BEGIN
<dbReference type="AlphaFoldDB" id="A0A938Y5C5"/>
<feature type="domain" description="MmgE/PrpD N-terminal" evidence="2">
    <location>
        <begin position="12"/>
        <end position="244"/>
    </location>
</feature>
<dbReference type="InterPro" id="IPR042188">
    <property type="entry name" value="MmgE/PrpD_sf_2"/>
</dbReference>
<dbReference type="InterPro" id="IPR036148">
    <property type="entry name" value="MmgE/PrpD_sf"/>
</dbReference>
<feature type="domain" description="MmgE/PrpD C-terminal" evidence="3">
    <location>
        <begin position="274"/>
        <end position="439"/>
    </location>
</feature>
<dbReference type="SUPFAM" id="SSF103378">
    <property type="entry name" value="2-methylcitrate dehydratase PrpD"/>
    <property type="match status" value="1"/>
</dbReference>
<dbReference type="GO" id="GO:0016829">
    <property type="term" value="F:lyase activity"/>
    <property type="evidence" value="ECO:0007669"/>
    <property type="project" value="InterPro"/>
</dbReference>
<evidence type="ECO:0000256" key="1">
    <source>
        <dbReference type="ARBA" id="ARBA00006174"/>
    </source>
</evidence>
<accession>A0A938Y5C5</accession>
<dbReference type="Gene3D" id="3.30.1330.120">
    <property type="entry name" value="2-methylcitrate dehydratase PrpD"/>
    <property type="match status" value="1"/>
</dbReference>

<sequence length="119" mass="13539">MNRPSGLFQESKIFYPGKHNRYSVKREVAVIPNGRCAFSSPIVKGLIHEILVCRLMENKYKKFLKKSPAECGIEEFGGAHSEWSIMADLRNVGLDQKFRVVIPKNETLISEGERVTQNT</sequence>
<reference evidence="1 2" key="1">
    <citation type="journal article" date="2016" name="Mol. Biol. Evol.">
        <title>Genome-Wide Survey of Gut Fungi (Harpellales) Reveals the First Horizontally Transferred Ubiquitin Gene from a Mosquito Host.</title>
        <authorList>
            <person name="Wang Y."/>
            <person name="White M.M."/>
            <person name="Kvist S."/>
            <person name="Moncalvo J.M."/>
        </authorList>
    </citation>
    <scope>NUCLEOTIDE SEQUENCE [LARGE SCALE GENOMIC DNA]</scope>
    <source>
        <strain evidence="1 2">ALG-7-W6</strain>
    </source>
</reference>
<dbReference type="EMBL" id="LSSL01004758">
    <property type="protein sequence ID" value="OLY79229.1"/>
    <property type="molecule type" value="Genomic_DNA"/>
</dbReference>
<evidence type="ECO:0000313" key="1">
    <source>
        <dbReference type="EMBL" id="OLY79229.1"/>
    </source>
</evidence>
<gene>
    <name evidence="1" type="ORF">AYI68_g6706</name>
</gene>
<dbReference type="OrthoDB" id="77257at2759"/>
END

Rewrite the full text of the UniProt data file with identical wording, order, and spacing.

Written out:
<dbReference type="AlphaFoldDB" id="A0A938Y5C5"/>
<feature type="domain" description="MmgE/PrpD N-terminal" evidence="2">
    <location>
        <begin position="12"/>
        <end position="244"/>
    </location>
</feature>
<dbReference type="InterPro" id="IPR042188">
    <property type="entry name" value="MmgE/PrpD_sf_2"/>
</dbReference>
<dbReference type="InterPro" id="IPR036148">
    <property type="entry name" value="MmgE/PrpD_sf"/>
</dbReference>
<feature type="domain" description="MmgE/PrpD C-terminal" evidence="3">
    <location>
        <begin position="274"/>
        <end position="439"/>
    </location>
</feature>
<dbReference type="SUPFAM" id="SSF103378">
    <property type="entry name" value="2-methylcitrate dehydratase PrpD"/>
    <property type="match status" value="1"/>
</dbReference>
<dbReference type="GO" id="GO:0016829">
    <property type="term" value="F:lyase activity"/>
    <property type="evidence" value="ECO:0007669"/>
    <property type="project" value="InterPro"/>
</dbReference>
<evidence type="ECO:0000256" key="1">
    <source>
        <dbReference type="ARBA" id="ARBA00006174"/>
    </source>
</evidence>
<accession>A0A938Y5C5</accession>
<dbReference type="Gene3D" id="3.30.1330.120">
    <property type="entry name" value="2-methylcitrate dehydratase PrpD"/>
    <property type="match status" value="1"/>
</dbReference>

<sequence length="119" mass="13539">MNRPSGLFQESKIFYPGKHNRYSVKREVAVIPNGRCAFSSPIVKGLIHEILVCRLMENKYKKFLKKSPAECGIEEFGGAHSEWSIMADLRNVGLDQKFRVVIPKNETLISEGERVTQNT</sequence>
<reference evidence="1 2" key="1">
    <citation type="journal article" date="2016" name="Mol. Biol. Evol.">
        <title>Genome-Wide Survey of Gut Fungi (Harpellales) Reveals the First Horizontally Transferred Ubiquitin Gene from a Mosquito Host.</title>
        <authorList>
            <person name="Wang Y."/>
            <person name="White M.M."/>
            <person name="Kvist S."/>
            <person name="Moncalvo J.M."/>
        </authorList>
    </citation>
    <scope>NUCLEOTIDE SEQUENCE [LARGE SCALE GENOMIC DNA]</scope>
    <source>
        <strain evidence="1 2">ALG-7-W6</strain>
    </source>
</reference>
<dbReference type="EMBL" id="LSSL01004758">
    <property type="protein sequence ID" value="OLY79229.1"/>
    <property type="molecule type" value="Genomic_DNA"/>
</dbReference>
<evidence type="ECO:0000313" key="1">
    <source>
        <dbReference type="EMBL" id="OLY79229.1"/>
    </source>
</evidence>
<gene>
    <name evidence="1" type="ORF">AYI68_g6706</name>
</gene>
<dbReference type="OrthoDB" id="77257at2759"/>